Monday, December 3, 2012

Homosexuality - Evaluation & Pastoral Approach

Author:  Fr. James McTavish, FMVD

Published:  Boletin Eclesiastico de Filipinas, September-October 2011, p. 511-522.

Homosexuality is an important pastoral theme being variously encountered in apostolate, counselling, spiritual direction and the sacrament of reconciliation. Ignorance about its cause, incidence and aetiology is often coupled with a lack of knowledge of Church teaching. This article will give the reader a broad grounding in the latest scientific research on homosexuality, provide a moral evaluation and finally outline some useful pastoral strategies to assist those ministering to homosexual persons.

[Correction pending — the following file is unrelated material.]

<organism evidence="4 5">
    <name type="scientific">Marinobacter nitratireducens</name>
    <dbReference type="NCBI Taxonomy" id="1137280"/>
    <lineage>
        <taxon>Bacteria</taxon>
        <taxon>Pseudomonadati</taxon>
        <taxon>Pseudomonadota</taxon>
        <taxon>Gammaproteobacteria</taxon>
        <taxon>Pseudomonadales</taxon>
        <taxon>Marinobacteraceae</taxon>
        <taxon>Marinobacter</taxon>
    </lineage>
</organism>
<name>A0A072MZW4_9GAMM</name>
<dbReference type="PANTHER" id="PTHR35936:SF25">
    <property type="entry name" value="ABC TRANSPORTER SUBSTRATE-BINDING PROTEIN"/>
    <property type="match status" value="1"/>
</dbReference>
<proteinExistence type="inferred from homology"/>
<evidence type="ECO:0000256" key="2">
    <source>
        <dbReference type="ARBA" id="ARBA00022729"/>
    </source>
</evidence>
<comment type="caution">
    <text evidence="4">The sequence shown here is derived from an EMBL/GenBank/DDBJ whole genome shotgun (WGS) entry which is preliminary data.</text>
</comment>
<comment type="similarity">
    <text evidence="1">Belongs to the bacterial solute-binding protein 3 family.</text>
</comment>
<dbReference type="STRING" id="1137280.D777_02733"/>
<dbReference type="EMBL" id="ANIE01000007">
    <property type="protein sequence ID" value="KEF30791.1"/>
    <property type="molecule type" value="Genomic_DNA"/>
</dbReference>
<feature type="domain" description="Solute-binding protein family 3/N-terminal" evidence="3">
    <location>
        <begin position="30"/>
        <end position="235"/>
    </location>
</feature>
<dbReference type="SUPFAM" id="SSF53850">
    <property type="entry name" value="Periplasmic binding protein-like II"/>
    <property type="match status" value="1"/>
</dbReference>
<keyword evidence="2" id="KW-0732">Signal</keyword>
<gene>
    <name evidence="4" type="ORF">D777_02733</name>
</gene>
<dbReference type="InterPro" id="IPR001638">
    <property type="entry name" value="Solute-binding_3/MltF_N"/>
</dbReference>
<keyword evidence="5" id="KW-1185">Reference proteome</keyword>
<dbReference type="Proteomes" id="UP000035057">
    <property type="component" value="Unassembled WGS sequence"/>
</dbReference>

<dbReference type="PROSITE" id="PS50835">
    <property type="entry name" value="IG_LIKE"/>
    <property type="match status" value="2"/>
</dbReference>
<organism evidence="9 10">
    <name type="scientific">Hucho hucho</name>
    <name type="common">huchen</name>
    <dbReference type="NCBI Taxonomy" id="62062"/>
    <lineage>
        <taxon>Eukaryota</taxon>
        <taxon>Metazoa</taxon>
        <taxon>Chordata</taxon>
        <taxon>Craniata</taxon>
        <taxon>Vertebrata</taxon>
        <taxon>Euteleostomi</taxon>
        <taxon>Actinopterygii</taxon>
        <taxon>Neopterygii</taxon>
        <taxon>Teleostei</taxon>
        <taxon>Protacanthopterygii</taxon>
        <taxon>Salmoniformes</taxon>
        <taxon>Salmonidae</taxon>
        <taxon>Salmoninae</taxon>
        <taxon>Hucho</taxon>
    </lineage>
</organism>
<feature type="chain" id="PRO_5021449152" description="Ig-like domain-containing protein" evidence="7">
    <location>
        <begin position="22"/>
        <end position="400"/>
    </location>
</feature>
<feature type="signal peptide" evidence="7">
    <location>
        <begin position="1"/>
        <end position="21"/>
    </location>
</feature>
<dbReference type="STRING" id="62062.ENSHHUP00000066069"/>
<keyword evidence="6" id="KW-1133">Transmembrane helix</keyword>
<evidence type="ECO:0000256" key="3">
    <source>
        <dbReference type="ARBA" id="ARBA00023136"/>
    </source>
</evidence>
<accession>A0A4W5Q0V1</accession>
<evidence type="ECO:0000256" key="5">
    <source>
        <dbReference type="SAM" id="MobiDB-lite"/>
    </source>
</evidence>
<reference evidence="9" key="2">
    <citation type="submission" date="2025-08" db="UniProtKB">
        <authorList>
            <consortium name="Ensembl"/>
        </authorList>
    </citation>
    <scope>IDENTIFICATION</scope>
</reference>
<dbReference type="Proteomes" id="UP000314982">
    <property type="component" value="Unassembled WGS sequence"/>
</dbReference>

The Catechism of the Catholic Church states that “homosexuality refers to relations between men or between women who experience an exclusive or predominant sexual attraction toward persons of the same sex.”1 It is noteworthy that the sexual attraction needs to be exclusive or predominant not simply a passing or fleeting phase. Also being attracted in a non-sexual way and enjoying the company of male friends does not signify homosexuality as the attraction must be of a sexual nature.

Homosexuality and “Same Sex Attraction” (SSA)